German Views on Catalonia

An additional challenge to the European crisis*
Adam Casals

Several German think-tanks and analysts are starting to draw their attention to Catalonia. In their opinion, the question of Catalan independence adds more complexity to day-to-day European crisis management, opening at the same time new opportunities and potential risks on the way back to recovery.


Europe is standing at a crossroads, thus facing some of the most critical challenges in its recent history. Gideon Rachman, FT chief foreign affairs, defined in a few words the current situation at a recent CIDOB/CCME event in Barcelona: “Germany is running the show”. Interestingly enough, the mainstream German public debate does not focus on the crisis as being a part of its own problem and looks instead with increasing disregard to the so-called Südländer-countries; an everything-but-nice word that has come back to the political agenda. Catalan citizens and their corporate organizations generally fall into the category Spaniards, therefore Südländer. The “brand Spain” is well-known these days in Germany, mainly because of the several corruption scandals affecting the country, which the German press has explained to its public with all kinds of details. Recent polls show how Germans feel, as if they had been paying the bill for nothing for the past decades. An example of German austerity values is embodied in the Bund der Steuerzahler, the powerful taxpayers’ lobby association, which is not only systematically against European bailout policies, but promotes initiatives like the launching of a campaign to punish those who waste German tax payers’ money by putting them in jail.


Even the Friedrich-Ebert-Stiftung, the foundation linked to the Social Democrats, recently published  a study in March 2013 called “Future Scenarios for the Eurozone 2020: Perspectives on the Euro Crisis”, which after a series of workshops in 14 European cities, including Berlin, Brussels and Barcelona, describes what most of the consulted analysts perceived as “the, not exactly desirable, but probably second best outcome of the current crisis” before the ideally “completion of the Eurozone by a fiscal and political Union”. This scenario being an intermediate stage, featuring a two-speed Europe where a core group of vanguard states “might serve in the long run as a locomotive, pulling the crisis-ridden nations out of the mess”. Indeed, the study mentions Catalonia while foreseeing “some wealthy regions within (southern European) states that would join a core integration zone”, thus becoming independent within the core of the European Union. Nevertheless, the authors take into consideration the power of massive citizenship movements, acting as a “trigger” in order to move decision-makers in one direction or the other.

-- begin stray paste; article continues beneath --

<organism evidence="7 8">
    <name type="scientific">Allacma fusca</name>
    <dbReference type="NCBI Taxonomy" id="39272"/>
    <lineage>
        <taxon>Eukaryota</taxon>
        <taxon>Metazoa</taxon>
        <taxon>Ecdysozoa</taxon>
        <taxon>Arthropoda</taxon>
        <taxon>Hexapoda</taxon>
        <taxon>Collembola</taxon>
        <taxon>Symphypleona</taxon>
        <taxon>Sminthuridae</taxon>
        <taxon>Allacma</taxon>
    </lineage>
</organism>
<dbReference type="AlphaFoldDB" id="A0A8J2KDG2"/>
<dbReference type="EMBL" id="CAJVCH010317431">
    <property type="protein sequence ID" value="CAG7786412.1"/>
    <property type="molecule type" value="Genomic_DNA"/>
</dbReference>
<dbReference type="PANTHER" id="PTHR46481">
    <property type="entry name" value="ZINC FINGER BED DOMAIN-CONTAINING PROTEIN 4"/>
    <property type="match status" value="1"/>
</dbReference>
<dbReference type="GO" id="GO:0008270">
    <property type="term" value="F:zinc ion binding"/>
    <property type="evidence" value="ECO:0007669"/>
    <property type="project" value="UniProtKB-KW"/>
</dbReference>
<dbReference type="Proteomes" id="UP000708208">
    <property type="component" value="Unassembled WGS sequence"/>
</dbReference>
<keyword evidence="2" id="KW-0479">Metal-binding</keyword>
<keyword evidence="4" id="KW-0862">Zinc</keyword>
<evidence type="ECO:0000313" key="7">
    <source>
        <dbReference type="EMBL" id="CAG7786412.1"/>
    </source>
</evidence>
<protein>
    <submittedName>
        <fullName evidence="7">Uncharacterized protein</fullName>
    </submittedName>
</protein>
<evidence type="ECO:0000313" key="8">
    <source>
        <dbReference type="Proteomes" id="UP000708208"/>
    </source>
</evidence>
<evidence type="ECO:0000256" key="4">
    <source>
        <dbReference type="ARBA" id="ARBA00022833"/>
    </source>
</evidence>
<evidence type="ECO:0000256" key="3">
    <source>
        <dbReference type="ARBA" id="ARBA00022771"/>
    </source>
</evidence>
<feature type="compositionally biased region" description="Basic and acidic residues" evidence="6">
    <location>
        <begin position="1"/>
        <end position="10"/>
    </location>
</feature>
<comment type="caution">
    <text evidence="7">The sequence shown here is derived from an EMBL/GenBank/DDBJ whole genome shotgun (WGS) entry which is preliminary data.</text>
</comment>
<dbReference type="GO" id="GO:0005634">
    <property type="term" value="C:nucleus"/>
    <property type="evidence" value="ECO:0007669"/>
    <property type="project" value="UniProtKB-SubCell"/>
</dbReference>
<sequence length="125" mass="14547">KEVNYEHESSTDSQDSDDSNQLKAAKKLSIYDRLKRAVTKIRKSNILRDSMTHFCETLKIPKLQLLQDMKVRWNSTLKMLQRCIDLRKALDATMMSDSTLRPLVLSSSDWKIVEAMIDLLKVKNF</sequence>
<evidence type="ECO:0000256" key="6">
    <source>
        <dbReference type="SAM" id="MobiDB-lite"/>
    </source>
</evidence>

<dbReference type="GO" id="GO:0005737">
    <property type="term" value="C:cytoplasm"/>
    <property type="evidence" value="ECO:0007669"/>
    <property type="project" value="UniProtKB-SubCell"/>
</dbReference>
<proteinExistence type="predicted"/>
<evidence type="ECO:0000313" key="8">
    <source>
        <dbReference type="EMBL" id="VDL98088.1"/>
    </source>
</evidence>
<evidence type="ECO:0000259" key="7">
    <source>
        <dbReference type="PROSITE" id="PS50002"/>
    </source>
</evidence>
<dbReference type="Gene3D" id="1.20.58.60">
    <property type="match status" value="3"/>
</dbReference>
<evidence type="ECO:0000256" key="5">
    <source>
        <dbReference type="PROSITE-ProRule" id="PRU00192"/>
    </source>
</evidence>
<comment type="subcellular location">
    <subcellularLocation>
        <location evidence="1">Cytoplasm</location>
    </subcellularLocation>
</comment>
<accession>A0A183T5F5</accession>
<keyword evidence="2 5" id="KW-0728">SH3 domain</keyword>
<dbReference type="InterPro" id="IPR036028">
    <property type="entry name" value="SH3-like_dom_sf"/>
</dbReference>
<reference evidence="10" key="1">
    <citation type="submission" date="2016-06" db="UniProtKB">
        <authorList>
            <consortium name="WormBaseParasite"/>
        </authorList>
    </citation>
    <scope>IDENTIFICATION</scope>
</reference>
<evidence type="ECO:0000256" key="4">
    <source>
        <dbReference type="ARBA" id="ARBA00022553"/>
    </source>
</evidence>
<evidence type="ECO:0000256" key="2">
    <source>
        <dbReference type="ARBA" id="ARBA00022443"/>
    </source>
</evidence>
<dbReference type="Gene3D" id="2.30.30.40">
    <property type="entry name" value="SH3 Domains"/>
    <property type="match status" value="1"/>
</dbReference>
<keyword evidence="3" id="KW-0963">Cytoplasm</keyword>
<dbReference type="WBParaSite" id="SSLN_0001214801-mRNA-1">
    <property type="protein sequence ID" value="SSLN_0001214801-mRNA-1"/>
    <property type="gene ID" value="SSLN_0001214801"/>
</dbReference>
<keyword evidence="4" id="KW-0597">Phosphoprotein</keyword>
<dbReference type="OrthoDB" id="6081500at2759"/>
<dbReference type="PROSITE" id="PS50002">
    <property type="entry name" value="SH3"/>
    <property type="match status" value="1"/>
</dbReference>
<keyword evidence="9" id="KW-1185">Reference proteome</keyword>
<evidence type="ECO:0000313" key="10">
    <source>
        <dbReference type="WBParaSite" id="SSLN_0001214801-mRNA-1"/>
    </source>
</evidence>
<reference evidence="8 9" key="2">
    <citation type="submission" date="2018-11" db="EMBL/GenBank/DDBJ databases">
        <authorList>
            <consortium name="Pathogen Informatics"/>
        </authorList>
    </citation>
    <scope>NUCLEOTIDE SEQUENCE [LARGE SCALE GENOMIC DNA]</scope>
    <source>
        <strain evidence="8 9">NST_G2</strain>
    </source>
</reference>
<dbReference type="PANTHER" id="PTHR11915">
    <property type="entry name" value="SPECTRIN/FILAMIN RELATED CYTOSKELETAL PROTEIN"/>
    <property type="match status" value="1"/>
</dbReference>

A different article, called “The return of movable boundaries? Secession and independence movements in the European Union”, part of a larger study called “Unplanned is the normal case: situations that deserve attention”, was published in 2011 by SWP, the biggest Federal Chancellery sponsored think-tank in Berlin. The study addresses the situation in Scotland, Flanders and Catalonia, issuing some recommendations under the perspective of German interests. Thus should Germany “react in a flexible way to separatist movements. (…) If everything indicates that an EU-country is threatened by paralysis, then it makes sense to accept the secession”. Germany should not encourage the separation, but insist in the fact that “this shall happen in agreement and cooperation between the motherland and the new state, or between the new states”. Additionally, “the begining or the end of statehood within the EU does not necessarily mean destabilization, as it can actually create a new balance”. Nevertheless, uncontrolled or hostile divorce must be avoided, as it puts European integration in jeopardy.